Friday, February 15, 2008

`Write as Simply as You Can'

An exchange of e-mails with Bryan Appleyard set me to thinking again about “Fordie” -- Ford Madox Ford, a writer for whom I feel immense fondness. James Joyce was a greater writer, one of the greatest, but I admire him more than I love him. What I feel for Ford corresponds to “avuncular,” but from the nephew’s perspective (does a single-word synonym exist?). He wrote with the fluency of an angel, collaborated on fiction with Joseph Conrad, edited with genius and rare generosity, served in World War I (he joined the British Army at age 43), was a notoriously unreliable storyteller (I refuse to call him a “liar”) and hopelessly successful (and unsuccessful) with women. The Fifth Queen, The Good Soldier and the Parade’s End tetralogy are glories of modern fiction and accessible to common readers. Ford never wrote for the academy.

An ambitious editor might assemble a hefty and useful anthology of Ford’s insights into writing, books and reading. He wrote about these matters from experience: Ford published more than 80 books, the first (The Brown Owl) in 1891, the last (The March of Literature) in 1939, the year of his death. In 1929 he published The English Novel: From the Earliest Days to the Death of Joseph Conrad. Such surveys are customarily dull affairs but Ford is almost never dull, and his text is salted with such practical notions as this:

“You must therefore write as simply as you can – with the extreme of the simplicity that is granted to you, and you must write of subjects that spring at your throat. But why subjects appeal to you you have no means of knowing. The appeal of the subject is nevertheless the only thing that is open to your native genius – the only thing as to which you can say: `I cannot help it: that is what appealed to me!’ You must never, after that, say: `I write like this because I want to,’ but you must say: `I write like this because I hope it is what the unspoiled reader likes!’”

Without being flashy about it, Ford had a gift for deploying unexpectedly effective words. Here, it is “unspoiled,” which possesses at least two meanings, both pertinent: not rotting and not pampered. Here’s what Ford wrote on the subject in Joseph Conrad: A Personal Remembrance:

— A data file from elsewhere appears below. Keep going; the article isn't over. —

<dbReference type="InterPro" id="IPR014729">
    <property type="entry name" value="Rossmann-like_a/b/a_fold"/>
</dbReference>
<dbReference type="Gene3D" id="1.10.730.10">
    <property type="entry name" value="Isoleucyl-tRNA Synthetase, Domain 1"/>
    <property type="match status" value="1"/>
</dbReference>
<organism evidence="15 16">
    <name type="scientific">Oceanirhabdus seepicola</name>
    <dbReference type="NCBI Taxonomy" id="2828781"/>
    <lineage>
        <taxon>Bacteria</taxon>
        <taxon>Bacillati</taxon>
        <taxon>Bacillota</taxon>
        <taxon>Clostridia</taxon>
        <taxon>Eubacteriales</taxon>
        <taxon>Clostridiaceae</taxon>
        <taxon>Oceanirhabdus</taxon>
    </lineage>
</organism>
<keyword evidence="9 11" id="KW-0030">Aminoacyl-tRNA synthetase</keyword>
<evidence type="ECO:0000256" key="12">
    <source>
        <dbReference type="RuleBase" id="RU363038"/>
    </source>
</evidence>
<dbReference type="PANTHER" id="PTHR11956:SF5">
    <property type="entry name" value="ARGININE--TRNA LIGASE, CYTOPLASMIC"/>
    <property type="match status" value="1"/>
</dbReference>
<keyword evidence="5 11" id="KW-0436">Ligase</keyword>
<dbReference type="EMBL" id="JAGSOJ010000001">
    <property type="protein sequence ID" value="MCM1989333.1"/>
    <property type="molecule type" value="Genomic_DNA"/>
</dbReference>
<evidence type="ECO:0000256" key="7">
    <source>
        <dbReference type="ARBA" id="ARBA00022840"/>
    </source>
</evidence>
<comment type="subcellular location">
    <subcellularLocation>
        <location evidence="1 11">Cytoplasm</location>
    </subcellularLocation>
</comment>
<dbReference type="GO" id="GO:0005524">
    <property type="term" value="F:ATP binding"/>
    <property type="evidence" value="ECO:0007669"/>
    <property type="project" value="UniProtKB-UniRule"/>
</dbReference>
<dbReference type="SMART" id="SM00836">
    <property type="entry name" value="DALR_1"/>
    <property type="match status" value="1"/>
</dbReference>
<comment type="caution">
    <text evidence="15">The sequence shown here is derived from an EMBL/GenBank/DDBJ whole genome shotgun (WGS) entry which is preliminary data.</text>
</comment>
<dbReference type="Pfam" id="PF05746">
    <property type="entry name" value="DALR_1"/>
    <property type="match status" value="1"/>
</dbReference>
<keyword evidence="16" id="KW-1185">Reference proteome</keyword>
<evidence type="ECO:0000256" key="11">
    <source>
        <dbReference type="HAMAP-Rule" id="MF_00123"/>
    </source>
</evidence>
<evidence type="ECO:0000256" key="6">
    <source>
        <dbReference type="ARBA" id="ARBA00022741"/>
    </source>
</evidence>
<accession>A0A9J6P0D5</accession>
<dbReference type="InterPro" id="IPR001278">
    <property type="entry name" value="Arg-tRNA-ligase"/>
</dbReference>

“We used to say that a passage of good style began with a fresh, usual [Note: not “unusual”] word, and continued with fresh, usual words to the end: there was nothing more to it. When we felt that we had really got hold of the reader, with a great deal of caution we would introduce a word not common to a very limited vernacular, but that only very occasionally. Very occasionally indeed: practically never. Yet it is in that way that a language grows and keeps alive. People get tired of hearing the same words over and over again … [Ford’s ellipsis] It is again a matter for compromise.”

Conrad and Ford met in 1898, and collaborated on The Inheritors (1901), Romance (1903) and The Nature of a Crime (1924) -- not the finest work by either writer. Ford also took dictation from Conrad on at least six other works, including Nostromo, and may have contributed a chapter to that novel, Conrad’s greatest. In 1924, the year of Conrad’s death, Ford published Joseph Conrad: A Personal Remembrance, an exceedingly eccentric book. The narrative consists of brief passages arranged without obvious connective tissue. The fragments sometimes follow logically one to another. More often, they float impressionistically in ether. Here’s more Ford on Conrad, writing as the literary offspring of Flaubert:

“We used to say: the first lesson that an author has to learn is that of humility. Blessed are the humble because they do not get between the reader’s legs. Before everything the author must learn to suppress himself: he must learn that the first thing he has to consider is his story and the last thing that he has to consider is his story, and in between that he will consider his story.”

And one more from Joseph Conrad. The abundant sense of confidence in his medium expressed in this passage is touching:

“We agreed that the novel is absolutely the only vehicle for the thought of our day. With the novel you can do anything; you can inquire into every department of life, you can explore every department of the world of thought. The one thing that you can not do is to propagandise, as author, for any cause. You must not, as author, utter any views: above all you must not fake any events. You must not, however humanitarian you may be, over-elaborate the fear felt by a coursed rabbit.”

1 comment:

Levi Stahl said...

Glad to have a recommendation for another Ford novel: I'm a big fan of The Good Soldier and Parade's End, but the sheer bulk of his additional output (combined with the fact that nearly all of it is now out of print) has kept me from picking up any of his other novels. I'll be sure at least to try The Fifth Queen now.